To the Editor,

What I find most troubling about the NAS report is not the veiled racism and homophobia of its suggestion that “critical thinking” can be learned better from the study of Plato than from the study of how heterosexual whiteness maintains hegemony in much (though not all) of everyday public discourse. Nor is it the fact that this purported "full-fledged ethnography" lacks any clear methodology and appears not to have involved the element of participation—“hanging out,” you might say—that I take to be fundamental to the trustworthiness of any ethnographic work.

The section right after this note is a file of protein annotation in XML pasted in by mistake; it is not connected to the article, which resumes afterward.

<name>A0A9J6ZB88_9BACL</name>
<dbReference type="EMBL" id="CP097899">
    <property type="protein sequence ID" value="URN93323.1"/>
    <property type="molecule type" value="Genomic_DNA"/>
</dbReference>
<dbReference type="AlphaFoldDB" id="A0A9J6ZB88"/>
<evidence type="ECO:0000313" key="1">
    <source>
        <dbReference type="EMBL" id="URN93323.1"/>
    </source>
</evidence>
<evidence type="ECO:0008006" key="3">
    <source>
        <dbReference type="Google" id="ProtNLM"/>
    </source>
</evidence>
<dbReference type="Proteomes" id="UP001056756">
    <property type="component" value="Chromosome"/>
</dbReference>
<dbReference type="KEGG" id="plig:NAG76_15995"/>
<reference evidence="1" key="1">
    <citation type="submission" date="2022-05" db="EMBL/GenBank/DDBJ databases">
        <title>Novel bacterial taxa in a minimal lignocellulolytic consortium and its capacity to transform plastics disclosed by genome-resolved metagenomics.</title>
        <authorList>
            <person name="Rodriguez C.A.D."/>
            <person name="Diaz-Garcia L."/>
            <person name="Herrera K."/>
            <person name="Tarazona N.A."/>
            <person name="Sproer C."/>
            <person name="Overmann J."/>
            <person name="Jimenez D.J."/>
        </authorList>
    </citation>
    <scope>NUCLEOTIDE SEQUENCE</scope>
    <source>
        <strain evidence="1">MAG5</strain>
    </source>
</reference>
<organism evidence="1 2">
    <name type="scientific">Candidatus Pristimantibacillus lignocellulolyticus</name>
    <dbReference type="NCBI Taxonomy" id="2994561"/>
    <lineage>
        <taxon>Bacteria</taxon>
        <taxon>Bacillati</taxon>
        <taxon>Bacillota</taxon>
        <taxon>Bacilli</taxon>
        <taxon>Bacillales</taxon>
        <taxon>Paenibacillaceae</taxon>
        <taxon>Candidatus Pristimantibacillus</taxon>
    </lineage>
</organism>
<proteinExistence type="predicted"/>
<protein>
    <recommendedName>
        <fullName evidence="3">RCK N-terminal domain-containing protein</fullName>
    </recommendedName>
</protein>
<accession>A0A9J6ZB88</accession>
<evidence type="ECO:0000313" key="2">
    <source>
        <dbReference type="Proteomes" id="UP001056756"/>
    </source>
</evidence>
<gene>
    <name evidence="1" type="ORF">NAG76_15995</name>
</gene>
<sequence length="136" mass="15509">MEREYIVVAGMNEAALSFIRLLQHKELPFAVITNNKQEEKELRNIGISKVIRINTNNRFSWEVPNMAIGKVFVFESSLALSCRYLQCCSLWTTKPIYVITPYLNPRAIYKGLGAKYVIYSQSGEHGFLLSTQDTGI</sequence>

Indeed, had the author actually visited my own freshman seminar on queer theory, he might have found that the social constructedness of gender was very much up for debate!

Rather, it is the simple fact that its core argument against Bowdoin's liberal bias seems to imply that 'true' critical education would need to give equal time and attention to all ideas—no matter how anachronistic, morally baseless, or already entrenched as normative. Such a vision precludes the possibility of transgressive or progressive thinking—but then again, I suppose that's the point! Nonetheless, I hope Bowdoin enjoys the opportunity for dialogue and reflection.

Willy Oppenheim ’09